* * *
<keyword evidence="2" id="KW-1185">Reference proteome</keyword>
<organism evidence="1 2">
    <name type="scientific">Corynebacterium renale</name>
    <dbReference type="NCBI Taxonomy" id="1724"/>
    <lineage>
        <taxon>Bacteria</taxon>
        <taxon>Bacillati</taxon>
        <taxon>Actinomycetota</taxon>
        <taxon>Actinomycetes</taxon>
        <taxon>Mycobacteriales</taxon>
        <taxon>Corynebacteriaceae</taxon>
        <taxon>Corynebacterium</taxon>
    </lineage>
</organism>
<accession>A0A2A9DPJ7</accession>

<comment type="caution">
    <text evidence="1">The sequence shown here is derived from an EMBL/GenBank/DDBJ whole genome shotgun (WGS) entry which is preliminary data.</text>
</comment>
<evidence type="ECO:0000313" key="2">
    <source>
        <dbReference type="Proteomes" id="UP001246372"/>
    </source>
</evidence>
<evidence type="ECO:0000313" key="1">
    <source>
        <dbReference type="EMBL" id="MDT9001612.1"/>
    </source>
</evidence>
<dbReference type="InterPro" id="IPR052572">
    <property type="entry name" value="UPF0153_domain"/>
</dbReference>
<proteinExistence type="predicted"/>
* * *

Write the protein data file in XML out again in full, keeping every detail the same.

<keyword evidence="2" id="KW-1185">Reference proteome</keyword>
<organism evidence="1 2">
    <name type="scientific">Corynebacterium renale</name>
    <dbReference type="NCBI Taxonomy" id="1724"/>
    <lineage>
        <taxon>Bacteria</taxon>
        <taxon>Bacillati</taxon>
        <taxon>Actinomycetota</taxon>
        <taxon>Actinomycetes</taxon>
        <taxon>Mycobacteriales</taxon>
        <taxon>Corynebacteriaceae</taxon>
        <taxon>Corynebacterium</taxon>
    </lineage>
</organism>
<accession>A0A2A9DPJ7</accession>

<comment type="caution">
    <text evidence="1">The sequence shown here is derived from an EMBL/GenBank/DDBJ whole genome shotgun (WGS) entry which is preliminary data.</text>
</comment>
<evidence type="ECO:0000313" key="2">
    <source>
        <dbReference type="Proteomes" id="UP001246372"/>
    </source>
</evidence>
<evidence type="ECO:0000313" key="1">
    <source>
        <dbReference type="EMBL" id="MDT9001612.1"/>
    </source>
</evidence>
<dbReference type="InterPro" id="IPR052572">
    <property type="entry name" value="UPF0153_domain"/>
</dbReference>
<proteinExistence type="predicted"/>